Study finds low level shedding may be continuous, infection state unclear
WEDNESDAY, Nov. 18 (HealthDay News) -- Herpes, the sexually transmitted disease that causes genital lesions, never truly goes into a dormant state, new research suggests.
As a matter of fact, even when it's not causing an outbreak, the virus is shedding tiny bits of itself in the genital tract.
While the study did not specifically address whether or not the very small amounts of virus being continually shed are enough to infect someone else, the findings have the potential to change the way in which scientists view the life cycle of the disease.
The herpes virus is believed to hide out in the neurons around the spine during latent periods, then periodically travel down neurons that end in the genital tract, where it infects the skin cells, causing a lesion.
The accepted view is that the virus was largely inactive during latent periods, said study author Dr. Joshua Schiffer, a senior fellow at the University of Washington in Seattle.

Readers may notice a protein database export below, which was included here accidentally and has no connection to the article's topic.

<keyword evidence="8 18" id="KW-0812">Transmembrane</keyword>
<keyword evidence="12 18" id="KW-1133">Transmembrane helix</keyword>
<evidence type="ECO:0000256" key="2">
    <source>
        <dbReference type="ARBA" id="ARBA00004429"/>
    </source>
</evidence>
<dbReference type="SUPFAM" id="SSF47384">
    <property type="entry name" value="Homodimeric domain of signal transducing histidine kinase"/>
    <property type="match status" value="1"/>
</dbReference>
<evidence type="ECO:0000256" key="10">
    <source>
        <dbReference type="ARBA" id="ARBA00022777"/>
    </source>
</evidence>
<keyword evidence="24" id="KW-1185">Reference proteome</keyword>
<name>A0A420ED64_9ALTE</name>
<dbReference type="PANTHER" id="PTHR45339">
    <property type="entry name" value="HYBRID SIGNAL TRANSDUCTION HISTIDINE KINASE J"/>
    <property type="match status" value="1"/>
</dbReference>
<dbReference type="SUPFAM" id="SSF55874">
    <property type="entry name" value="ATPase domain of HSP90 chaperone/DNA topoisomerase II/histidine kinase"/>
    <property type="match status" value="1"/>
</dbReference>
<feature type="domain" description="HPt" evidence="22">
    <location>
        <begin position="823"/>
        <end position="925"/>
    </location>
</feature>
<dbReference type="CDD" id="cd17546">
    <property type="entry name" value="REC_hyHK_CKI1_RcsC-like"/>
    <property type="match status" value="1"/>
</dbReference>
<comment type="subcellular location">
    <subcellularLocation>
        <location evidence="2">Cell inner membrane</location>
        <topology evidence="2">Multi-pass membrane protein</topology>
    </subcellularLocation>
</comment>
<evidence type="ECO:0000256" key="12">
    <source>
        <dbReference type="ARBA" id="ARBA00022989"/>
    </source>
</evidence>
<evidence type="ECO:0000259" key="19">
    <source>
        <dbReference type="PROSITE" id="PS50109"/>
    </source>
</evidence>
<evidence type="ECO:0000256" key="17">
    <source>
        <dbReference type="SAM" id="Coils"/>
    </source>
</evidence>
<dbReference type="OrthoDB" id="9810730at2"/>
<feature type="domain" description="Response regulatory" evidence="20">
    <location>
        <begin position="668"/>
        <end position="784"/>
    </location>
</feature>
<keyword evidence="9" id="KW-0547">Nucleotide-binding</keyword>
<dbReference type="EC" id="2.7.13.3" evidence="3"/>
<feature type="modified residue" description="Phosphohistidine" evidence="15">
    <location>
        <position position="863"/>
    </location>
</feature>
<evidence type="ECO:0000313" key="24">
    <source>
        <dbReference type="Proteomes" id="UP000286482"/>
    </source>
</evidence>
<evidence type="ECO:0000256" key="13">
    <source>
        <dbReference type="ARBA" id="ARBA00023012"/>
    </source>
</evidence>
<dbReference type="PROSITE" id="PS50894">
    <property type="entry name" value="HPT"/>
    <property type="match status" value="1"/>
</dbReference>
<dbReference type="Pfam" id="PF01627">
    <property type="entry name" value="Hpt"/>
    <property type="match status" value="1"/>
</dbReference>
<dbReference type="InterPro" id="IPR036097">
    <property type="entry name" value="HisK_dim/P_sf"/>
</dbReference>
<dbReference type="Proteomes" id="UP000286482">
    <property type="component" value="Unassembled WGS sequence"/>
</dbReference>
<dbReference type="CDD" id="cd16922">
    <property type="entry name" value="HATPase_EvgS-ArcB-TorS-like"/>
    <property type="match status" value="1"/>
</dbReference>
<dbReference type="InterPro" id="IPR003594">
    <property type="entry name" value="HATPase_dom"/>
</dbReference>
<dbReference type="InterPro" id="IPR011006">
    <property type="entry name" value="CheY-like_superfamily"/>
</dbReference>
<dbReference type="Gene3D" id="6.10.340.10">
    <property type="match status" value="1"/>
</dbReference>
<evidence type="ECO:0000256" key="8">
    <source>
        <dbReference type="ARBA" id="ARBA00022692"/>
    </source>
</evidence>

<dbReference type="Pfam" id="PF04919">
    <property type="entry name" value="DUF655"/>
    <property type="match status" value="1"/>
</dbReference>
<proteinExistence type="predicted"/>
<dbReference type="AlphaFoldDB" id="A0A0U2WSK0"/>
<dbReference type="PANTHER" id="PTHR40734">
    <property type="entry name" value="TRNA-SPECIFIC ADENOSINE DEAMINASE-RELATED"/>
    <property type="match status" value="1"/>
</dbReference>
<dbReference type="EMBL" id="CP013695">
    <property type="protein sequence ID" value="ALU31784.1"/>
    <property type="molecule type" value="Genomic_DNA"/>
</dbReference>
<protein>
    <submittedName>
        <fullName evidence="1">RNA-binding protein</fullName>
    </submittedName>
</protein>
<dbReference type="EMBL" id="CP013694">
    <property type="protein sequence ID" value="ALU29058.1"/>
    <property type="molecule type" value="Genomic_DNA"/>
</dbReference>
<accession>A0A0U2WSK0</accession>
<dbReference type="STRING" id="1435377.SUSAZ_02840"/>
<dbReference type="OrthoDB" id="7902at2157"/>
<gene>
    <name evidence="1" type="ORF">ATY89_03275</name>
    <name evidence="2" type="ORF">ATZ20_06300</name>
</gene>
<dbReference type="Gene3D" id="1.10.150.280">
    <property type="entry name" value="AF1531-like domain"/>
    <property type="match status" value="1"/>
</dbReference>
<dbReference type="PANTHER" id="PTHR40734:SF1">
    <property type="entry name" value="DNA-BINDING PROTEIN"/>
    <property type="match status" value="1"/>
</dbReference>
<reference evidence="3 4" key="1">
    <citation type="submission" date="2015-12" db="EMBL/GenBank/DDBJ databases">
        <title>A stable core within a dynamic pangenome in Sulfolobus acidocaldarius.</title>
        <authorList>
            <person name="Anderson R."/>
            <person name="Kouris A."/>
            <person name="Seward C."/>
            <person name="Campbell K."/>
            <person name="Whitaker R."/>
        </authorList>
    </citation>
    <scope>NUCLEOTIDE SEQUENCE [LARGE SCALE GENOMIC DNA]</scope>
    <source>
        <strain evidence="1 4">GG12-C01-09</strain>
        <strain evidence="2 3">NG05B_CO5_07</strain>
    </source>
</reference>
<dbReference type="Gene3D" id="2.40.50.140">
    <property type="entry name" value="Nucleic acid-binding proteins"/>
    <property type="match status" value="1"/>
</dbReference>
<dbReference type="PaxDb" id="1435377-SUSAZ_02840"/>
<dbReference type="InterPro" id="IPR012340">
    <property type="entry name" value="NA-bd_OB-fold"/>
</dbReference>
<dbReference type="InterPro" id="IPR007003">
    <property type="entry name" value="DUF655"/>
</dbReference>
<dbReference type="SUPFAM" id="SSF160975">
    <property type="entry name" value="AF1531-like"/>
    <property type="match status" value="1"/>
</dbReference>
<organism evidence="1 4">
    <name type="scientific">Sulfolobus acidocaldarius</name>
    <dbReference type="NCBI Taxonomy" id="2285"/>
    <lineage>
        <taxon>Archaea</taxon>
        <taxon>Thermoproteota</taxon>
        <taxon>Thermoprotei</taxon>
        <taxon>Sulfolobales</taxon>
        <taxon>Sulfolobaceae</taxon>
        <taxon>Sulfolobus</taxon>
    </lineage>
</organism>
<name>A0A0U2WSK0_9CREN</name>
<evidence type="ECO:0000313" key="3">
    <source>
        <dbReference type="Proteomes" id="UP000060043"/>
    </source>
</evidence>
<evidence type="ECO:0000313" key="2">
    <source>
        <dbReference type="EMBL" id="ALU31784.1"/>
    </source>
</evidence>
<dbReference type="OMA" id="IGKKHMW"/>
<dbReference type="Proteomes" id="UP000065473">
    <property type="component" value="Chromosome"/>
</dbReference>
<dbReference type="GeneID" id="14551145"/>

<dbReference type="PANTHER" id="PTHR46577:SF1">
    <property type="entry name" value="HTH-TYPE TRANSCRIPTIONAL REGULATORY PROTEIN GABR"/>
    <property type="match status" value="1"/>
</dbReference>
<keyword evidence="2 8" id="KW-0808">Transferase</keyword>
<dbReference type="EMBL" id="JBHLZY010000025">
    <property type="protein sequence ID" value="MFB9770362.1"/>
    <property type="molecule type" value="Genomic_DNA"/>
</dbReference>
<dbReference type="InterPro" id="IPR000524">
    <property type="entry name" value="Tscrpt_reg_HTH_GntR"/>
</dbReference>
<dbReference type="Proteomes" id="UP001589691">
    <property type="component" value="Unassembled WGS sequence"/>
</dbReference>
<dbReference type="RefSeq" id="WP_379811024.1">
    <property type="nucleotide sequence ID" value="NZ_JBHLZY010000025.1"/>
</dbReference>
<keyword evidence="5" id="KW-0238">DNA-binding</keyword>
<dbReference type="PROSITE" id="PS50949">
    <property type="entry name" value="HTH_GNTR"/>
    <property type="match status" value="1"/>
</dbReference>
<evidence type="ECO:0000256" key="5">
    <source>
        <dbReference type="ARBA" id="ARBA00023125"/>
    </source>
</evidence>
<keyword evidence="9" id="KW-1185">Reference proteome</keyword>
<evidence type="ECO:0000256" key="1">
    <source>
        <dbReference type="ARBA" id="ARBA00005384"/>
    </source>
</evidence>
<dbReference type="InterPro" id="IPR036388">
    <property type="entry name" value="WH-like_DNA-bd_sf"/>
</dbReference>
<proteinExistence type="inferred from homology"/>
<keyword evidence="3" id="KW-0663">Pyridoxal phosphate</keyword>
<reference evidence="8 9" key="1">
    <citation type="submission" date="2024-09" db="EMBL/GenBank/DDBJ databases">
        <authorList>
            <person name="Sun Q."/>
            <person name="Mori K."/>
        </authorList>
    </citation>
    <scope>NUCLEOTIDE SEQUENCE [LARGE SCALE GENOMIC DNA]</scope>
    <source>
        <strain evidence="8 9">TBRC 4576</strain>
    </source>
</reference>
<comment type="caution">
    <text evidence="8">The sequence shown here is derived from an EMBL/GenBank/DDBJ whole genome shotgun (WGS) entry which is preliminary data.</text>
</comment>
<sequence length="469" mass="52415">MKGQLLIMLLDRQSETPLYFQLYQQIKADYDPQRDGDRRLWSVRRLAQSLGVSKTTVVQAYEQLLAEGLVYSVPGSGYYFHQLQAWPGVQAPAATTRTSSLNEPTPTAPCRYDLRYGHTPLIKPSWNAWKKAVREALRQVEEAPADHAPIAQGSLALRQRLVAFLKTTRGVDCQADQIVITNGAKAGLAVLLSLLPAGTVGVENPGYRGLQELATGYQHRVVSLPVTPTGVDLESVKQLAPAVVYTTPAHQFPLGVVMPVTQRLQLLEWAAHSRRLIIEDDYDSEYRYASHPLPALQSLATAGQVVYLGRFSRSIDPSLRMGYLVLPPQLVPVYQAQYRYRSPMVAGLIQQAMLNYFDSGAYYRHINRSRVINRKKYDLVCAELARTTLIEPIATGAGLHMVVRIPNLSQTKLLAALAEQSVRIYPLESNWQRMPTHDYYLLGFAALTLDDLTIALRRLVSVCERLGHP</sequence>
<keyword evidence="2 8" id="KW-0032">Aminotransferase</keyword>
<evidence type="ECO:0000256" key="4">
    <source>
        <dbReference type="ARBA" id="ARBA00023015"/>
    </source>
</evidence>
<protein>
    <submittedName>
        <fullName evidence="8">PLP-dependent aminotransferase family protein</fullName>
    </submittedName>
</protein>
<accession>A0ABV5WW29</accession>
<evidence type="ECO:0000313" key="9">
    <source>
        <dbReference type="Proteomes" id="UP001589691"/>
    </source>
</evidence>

"We've known for many years that herpes maintains a latent state in the nerves around the spinal cord. In effect, it hibernates there," Schiffer said. "The older idea was that it didn't do much while it was there ... But what our model suggests is the virus is continually being released from the neurons."
The study appears in the Nov. 18 issue of Science Translational Medicine.
The study looked at herpes simplex 2 virus, not herpes simplex 1 virus, which causes cold sores or fever blisters, though it can also cause genital lesions. Schiffer said he suspected the findings would hold true for herpes simplex 1 as well, though previous studies suggest herpes simplex 1 may shed less often.
Schiffer and his colleagues used data from two previous studies. In the first, participants swabbed their genitals every day during an outbreak and until their lesions went a
All rights reserved